If there is one topic which is sure to cause men and women to argue it is their performance behind the wheel of a car.
New research from Admiral, in conjunction with the Driving Instructors Association (DIA) has revealed the differences between men and women drivers begin before they’ve even passed their test and continue after they hit the road.
According to the findings, instructors say men are quicker at learning, but women are more focused. More women also pass their theory test first time, but more men pass the practical test.
Once they pass, young men are far more likely to have an accident than women and accidents involving young men cost nearly twice as much as those involving young women.
When asked about learner drivers, the instructors said women listen to instruction, are not competitive and are self aware. Their biggest weaknesses were cited as lack confidence and a tendency to be over-cautious.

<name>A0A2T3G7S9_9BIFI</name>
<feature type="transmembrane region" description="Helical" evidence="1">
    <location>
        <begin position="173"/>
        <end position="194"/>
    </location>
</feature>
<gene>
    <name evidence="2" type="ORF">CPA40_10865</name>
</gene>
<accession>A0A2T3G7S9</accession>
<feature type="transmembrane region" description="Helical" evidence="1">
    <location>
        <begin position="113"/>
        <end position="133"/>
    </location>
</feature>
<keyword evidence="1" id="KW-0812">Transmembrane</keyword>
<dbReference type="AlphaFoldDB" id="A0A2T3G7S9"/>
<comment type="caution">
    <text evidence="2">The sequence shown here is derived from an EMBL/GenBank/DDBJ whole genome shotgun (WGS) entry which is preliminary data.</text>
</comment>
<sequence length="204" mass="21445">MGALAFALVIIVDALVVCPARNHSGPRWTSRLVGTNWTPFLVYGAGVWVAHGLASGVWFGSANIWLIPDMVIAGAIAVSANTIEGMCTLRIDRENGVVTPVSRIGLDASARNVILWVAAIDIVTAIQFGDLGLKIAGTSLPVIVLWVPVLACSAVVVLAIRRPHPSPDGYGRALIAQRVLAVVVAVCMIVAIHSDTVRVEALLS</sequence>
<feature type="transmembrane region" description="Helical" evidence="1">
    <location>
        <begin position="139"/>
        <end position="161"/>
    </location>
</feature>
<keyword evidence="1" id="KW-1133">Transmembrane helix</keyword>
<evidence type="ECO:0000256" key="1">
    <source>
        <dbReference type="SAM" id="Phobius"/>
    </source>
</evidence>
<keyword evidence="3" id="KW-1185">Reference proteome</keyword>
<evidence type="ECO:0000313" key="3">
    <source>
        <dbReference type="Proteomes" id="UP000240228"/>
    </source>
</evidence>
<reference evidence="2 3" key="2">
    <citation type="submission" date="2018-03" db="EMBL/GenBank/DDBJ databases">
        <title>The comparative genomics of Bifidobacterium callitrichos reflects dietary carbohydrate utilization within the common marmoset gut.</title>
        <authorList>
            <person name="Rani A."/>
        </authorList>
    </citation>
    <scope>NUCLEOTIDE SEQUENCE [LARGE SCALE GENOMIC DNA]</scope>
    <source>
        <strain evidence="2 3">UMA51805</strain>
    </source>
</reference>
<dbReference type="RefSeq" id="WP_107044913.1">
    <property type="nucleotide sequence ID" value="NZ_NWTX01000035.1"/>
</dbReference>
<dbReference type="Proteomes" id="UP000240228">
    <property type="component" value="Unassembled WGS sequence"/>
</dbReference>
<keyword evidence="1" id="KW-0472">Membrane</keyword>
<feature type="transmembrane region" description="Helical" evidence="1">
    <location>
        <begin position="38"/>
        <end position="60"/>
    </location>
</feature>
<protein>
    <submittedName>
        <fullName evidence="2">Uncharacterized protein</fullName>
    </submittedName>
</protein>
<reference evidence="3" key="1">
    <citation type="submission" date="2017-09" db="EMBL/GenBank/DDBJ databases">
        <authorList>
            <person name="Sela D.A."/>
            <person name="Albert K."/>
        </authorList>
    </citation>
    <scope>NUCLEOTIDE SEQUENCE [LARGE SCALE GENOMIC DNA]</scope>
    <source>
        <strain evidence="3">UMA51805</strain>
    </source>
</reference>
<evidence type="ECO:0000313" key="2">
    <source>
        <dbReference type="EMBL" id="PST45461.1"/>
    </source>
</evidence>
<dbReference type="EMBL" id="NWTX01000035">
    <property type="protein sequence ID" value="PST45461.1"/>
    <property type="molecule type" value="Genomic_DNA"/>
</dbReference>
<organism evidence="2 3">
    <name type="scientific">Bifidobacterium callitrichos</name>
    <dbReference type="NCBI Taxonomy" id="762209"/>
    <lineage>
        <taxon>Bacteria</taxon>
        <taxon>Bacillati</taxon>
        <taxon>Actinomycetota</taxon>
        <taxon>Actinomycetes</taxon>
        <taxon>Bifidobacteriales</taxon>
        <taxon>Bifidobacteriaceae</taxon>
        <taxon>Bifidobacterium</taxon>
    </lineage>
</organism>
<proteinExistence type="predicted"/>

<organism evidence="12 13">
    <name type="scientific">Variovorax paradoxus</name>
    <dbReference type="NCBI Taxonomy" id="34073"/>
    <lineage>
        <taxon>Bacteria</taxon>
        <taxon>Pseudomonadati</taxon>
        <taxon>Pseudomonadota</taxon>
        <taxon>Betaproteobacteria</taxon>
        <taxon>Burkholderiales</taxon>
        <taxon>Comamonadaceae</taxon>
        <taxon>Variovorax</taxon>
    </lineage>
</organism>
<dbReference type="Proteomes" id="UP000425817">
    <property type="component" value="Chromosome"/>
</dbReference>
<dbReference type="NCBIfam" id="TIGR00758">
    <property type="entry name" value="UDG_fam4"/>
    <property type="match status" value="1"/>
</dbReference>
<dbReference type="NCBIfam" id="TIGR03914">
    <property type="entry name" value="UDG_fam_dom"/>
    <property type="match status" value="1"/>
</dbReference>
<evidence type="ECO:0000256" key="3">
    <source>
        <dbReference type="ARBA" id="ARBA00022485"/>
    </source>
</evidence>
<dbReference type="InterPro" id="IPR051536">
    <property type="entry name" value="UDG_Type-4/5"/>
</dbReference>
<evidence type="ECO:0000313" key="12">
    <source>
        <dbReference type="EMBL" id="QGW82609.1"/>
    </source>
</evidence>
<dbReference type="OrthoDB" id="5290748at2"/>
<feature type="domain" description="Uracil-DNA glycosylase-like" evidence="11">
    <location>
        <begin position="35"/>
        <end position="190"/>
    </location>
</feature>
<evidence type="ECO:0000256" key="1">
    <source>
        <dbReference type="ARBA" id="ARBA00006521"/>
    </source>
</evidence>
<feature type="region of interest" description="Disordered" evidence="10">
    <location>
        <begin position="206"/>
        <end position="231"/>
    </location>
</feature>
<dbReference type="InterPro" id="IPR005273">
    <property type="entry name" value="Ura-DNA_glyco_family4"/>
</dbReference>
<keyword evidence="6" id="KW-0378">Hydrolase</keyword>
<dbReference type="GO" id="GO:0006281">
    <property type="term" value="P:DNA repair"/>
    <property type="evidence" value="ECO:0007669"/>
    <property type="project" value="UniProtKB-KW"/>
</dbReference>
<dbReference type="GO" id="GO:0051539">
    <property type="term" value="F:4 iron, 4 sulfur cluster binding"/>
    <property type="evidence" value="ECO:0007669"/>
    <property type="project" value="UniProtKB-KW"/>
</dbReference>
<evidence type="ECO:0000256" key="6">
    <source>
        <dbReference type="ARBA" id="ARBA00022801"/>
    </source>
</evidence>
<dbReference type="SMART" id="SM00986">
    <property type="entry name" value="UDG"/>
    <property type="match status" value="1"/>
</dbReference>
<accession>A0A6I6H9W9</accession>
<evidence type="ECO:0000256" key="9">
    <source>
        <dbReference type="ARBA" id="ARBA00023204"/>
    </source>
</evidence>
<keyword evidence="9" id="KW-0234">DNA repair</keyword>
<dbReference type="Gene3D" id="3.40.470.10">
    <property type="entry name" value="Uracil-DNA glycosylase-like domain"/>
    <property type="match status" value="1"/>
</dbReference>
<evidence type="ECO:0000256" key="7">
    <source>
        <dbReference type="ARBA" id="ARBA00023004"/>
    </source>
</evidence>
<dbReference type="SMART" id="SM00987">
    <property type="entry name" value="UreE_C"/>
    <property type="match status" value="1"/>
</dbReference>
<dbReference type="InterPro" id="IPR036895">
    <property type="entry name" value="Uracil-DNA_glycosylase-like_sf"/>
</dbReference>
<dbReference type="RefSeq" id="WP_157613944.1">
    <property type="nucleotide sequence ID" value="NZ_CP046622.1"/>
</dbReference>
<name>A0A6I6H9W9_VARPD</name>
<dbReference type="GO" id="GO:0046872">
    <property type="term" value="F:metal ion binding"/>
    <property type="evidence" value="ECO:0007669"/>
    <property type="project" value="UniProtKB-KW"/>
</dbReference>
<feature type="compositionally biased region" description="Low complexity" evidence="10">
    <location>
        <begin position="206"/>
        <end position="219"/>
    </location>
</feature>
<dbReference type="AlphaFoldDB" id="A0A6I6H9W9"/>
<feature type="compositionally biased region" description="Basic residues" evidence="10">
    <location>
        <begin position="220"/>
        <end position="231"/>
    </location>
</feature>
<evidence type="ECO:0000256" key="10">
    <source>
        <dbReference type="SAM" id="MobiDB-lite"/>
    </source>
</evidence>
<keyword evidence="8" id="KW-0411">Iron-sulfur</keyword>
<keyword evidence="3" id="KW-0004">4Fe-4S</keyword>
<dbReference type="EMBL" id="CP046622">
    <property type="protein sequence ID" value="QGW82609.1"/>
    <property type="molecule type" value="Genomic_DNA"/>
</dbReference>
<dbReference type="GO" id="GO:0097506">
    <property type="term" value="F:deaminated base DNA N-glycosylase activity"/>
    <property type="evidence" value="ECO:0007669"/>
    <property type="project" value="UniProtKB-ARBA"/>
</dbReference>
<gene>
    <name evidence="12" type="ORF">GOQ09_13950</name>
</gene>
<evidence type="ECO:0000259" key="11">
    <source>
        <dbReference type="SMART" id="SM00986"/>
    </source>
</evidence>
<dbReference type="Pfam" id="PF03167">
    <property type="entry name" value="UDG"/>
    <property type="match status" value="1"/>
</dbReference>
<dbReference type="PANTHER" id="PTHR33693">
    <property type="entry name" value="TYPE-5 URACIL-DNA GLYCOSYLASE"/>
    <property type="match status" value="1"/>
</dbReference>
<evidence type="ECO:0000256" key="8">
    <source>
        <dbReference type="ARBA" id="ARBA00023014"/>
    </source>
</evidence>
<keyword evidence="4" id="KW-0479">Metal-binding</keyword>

The instructors said the strengths for male learners are confidence, coordination and spatial awareness.
However, men can perhaps get ahead of themselves behind the wheel with instructors saying men can be over-confident, and don’t listen to instruction.
Carly Brookfield, chief executive of the DIA, said: “Obviously everyone has their own individual advantages or challenges when learning to drive - regardless of gender, but the majority of our members we questioned think gender does have an impact on learning to drive.
There is a good body of research which reflects a clear difference in learning approaches too.
Admiral and the DIA next looked at the driving test to see if that could indicate which gender is best. The driving test statistics suggest men are better drivers.
According to the Driver and Vehicle Standards Agency (DVSA), slightly more women than men pass their theory test first time, but more men than women pass their practical test first time.
Between April 2015 and March 2016, 51 per cent of women passed their theory test first time, compared with 48 per cent of men.
However, the positions were switched for the practical test with 51 per cent of men passing that first time, but only 44 per cent of women doing so.